In response to events in Europe and the Far East, several peace movements emerged during the 1930s. The American League Against War and Fascism attracted many Communist sympathizers and workers in opposition to European Fascism. The Emergency Peace Campaign opposed both Fascist aggression and Communist agitation and tended to attract members of the middle and upper classes. Although both of these groups denounced Fascism, they advocated a nonaggressive course of action.

The cynicism many felt over participation in World War I compounded America's revulsion to war. In addition to the ire raised by the continued squabbling of European powers, a 1935 Senate committee headed by Senator Gerald Nye of Colorado charged that corporate interests had influenced Wilson's decision to go to war in an effort to safeguard their overseas investments. The Neutrality Acts of 1935, 1936, and 1937 codified the isolationist impulse by prohibiting the shipment of war materials to any belligerents.

Not surprisingly, when war broke out again in Europe in 1939, the majority of Americans favored inaction. The most vocal Americans calling for U.S. abstention from the war were not pacifists but those claiming that it was not in America's interests to fight. The America First Committee (AFC), headed by General Robert E. Wood and with notable members such as Senator Nye and Charles Lindbergh, argued that America should arm itself only to defend its own borders and refrain from overseas combat. But the Japanese attack on Pearl Harbor on December 7, 1941, quickly snuffed out any momentum gained by peace movements. This one act of aggression caused America to go to war more unified, perhaps, than at any other time before or since. The AFC voluntarily disbanded on December 11, 1941. Thereafter, opposition to the war effort tended to be expressed through individual acts of conscience rather than through any broad-based movement.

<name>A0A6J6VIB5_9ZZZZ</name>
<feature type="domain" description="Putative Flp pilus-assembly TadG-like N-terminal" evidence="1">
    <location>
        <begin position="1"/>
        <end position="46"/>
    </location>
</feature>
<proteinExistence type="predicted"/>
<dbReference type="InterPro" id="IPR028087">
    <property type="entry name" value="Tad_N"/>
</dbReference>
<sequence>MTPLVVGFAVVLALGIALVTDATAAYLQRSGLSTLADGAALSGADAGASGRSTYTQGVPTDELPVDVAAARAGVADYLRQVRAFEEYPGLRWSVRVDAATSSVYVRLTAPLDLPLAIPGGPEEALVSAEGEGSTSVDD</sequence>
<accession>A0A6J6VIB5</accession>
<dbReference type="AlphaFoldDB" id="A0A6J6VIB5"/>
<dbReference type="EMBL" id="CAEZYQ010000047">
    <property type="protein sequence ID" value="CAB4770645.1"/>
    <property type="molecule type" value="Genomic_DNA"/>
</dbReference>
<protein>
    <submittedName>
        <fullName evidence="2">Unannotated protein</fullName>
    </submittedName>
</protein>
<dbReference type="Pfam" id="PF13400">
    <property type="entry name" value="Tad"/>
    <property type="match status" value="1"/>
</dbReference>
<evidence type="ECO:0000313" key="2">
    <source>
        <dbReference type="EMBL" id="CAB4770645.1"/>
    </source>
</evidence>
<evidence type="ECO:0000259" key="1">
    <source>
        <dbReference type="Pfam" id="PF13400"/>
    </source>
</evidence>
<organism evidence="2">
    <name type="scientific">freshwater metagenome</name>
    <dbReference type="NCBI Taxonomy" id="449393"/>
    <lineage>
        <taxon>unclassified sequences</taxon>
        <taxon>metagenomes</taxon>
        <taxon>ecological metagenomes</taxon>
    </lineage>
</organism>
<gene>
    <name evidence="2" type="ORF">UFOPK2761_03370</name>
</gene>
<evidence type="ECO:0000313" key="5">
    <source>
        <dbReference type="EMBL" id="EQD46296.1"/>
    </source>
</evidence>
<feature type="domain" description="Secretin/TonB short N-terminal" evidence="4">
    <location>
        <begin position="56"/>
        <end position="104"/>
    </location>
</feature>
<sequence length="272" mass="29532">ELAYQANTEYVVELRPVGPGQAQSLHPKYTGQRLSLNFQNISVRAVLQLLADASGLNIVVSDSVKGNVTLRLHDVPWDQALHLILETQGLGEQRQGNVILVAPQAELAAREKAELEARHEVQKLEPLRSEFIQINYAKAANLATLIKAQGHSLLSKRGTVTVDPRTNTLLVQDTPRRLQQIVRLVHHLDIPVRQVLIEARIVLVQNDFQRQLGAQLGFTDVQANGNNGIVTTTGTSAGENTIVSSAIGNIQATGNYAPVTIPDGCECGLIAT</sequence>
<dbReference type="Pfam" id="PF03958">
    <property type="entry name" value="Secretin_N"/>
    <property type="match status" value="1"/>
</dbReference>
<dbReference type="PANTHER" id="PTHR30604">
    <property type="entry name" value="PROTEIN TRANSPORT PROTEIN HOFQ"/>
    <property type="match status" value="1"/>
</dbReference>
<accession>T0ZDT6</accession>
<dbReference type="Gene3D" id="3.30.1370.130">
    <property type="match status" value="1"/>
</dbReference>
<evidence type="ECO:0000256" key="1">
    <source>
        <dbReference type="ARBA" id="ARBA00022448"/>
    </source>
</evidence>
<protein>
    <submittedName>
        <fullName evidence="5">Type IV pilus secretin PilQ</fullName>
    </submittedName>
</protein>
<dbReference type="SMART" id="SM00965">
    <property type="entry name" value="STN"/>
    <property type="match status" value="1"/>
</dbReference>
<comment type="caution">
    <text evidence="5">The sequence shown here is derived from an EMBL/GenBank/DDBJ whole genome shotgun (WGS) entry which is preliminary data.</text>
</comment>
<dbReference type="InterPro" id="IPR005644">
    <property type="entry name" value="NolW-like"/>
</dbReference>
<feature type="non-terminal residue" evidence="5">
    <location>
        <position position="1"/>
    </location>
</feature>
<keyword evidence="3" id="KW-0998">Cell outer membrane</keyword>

Adams, David. The American Peace Movements. New Haven, CT: Advocate Press, 1985.

Beisner, Robert. Twelve against Empire: The Anti-Imperialists, 1898–1900. New York: McGraw-Hill, 1968.

Cole, Wayne S. America First: The Battle Against Intervention, 1940–1941. Madison: University of Wisconsin Press, 1953.

Early, Frances H. A World without War: How U.S. Feminists and Pacifists Resisted World War I. Syracuse, NY: Syracuse University Press, 1997.

Kennedy, David. M. Over Here: The First World War and American Society. New York: Oxford University Press, 1980.

Kennedy, David M. Freedom from Fear: The American People in Depression and War, 1929–1945. New York: Oxford University Press, 1999.

Tompkins, E. Berkley. Anti-Imperialism in the United States: The Great Debate, 1890–1920. (University of Pennsylvania Press, 1970).

Mark Boulton

See also:Addams, Jane; Propaganda, War; Public Opinion.

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Peace Movements, 1898–1945